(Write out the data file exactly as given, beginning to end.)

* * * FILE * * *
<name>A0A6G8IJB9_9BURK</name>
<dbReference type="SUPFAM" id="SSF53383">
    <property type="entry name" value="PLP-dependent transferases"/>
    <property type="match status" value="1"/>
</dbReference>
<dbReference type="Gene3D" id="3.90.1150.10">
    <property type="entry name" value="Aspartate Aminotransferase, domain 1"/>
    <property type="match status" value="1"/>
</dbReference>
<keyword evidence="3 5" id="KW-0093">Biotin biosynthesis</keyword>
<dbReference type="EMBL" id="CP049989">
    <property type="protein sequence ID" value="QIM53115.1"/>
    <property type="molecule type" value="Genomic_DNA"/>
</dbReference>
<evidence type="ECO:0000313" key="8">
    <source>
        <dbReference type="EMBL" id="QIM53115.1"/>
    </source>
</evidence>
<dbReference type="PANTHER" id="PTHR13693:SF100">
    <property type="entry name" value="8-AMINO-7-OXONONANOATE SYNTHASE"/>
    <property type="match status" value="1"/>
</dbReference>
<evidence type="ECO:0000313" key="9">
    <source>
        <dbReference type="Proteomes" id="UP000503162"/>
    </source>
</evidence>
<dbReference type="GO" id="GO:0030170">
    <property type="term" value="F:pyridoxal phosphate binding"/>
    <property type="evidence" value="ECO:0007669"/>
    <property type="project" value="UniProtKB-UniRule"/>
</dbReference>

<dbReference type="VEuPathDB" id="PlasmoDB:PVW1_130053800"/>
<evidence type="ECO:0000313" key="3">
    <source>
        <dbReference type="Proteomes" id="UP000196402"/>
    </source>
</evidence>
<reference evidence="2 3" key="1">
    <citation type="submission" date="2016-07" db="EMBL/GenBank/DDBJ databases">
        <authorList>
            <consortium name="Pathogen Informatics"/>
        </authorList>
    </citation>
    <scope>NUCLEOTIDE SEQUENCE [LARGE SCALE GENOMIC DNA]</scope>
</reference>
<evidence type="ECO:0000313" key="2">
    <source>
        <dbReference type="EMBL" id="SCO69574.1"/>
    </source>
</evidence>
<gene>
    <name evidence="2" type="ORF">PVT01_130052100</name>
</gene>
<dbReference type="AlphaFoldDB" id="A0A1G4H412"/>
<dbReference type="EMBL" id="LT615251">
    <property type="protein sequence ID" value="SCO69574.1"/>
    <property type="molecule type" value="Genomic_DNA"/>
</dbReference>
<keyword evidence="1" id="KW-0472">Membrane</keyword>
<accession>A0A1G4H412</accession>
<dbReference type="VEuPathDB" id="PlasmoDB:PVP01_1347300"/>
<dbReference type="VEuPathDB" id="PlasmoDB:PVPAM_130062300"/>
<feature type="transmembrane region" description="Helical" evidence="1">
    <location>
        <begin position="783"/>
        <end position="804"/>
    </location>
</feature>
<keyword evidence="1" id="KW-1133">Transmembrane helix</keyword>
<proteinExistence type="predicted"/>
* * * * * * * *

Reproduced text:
<name>A0A6G8IJB9_9BURK</name>
<dbReference type="SUPFAM" id="SSF53383">
    <property type="entry name" value="PLP-dependent transferases"/>
    <property type="match status" value="1"/>
</dbReference>
<dbReference type="Gene3D" id="3.90.1150.10">
    <property type="entry name" value="Aspartate Aminotransferase, domain 1"/>
    <property type="match status" value="1"/>
</dbReference>
<keyword evidence="3 5" id="KW-0093">Biotin biosynthesis</keyword>
<dbReference type="EMBL" id="CP049989">
    <property type="protein sequence ID" value="QIM53115.1"/>
    <property type="molecule type" value="Genomic_DNA"/>
</dbReference>
<evidence type="ECO:0000313" key="8">
    <source>
        <dbReference type="EMBL" id="QIM53115.1"/>
    </source>
</evidence>
<dbReference type="PANTHER" id="PTHR13693:SF100">
    <property type="entry name" value="8-AMINO-7-OXONONANOATE SYNTHASE"/>
    <property type="match status" value="1"/>
</dbReference>
<evidence type="ECO:0000313" key="9">
    <source>
        <dbReference type="Proteomes" id="UP000503162"/>
    </source>
</evidence>
<dbReference type="GO" id="GO:0030170">
    <property type="term" value="F:pyridoxal phosphate binding"/>
    <property type="evidence" value="ECO:0007669"/>
    <property type="project" value="UniProtKB-UniRule"/>
</dbReference>

<dbReference type="VEuPathDB" id="PlasmoDB:PVW1_130053800"/>
<evidence type="ECO:0000313" key="3">
    <source>
        <dbReference type="Proteomes" id="UP000196402"/>
    </source>
</evidence>
<reference evidence="2 3" key="1">
    <citation type="submission" date="2016-07" db="EMBL/GenBank/DDBJ databases">
        <authorList>
            <consortium name="Pathogen Informatics"/>
        </authorList>
    </citation>
    <scope>NUCLEOTIDE SEQUENCE [LARGE SCALE GENOMIC DNA]</scope>
</reference>
<evidence type="ECO:0000313" key="2">
    <source>
        <dbReference type="EMBL" id="SCO69574.1"/>
    </source>
</evidence>
<gene>
    <name evidence="2" type="ORF">PVT01_130052100</name>
</gene>
<dbReference type="AlphaFoldDB" id="A0A1G4H412"/>
<dbReference type="EMBL" id="LT615251">
    <property type="protein sequence ID" value="SCO69574.1"/>
    <property type="molecule type" value="Genomic_DNA"/>
</dbReference>
<keyword evidence="1" id="KW-0472">Membrane</keyword>
<accession>A0A1G4H412</accession>
<dbReference type="VEuPathDB" id="PlasmoDB:PVP01_1347300"/>
<dbReference type="VEuPathDB" id="PlasmoDB:PVPAM_130062300"/>
<feature type="transmembrane region" description="Helical" evidence="1">
    <location>
        <begin position="783"/>
        <end position="804"/>
    </location>
</feature>
<keyword evidence="1" id="KW-1133">Transmembrane helix</keyword>
<proteinExistence type="predicted"/>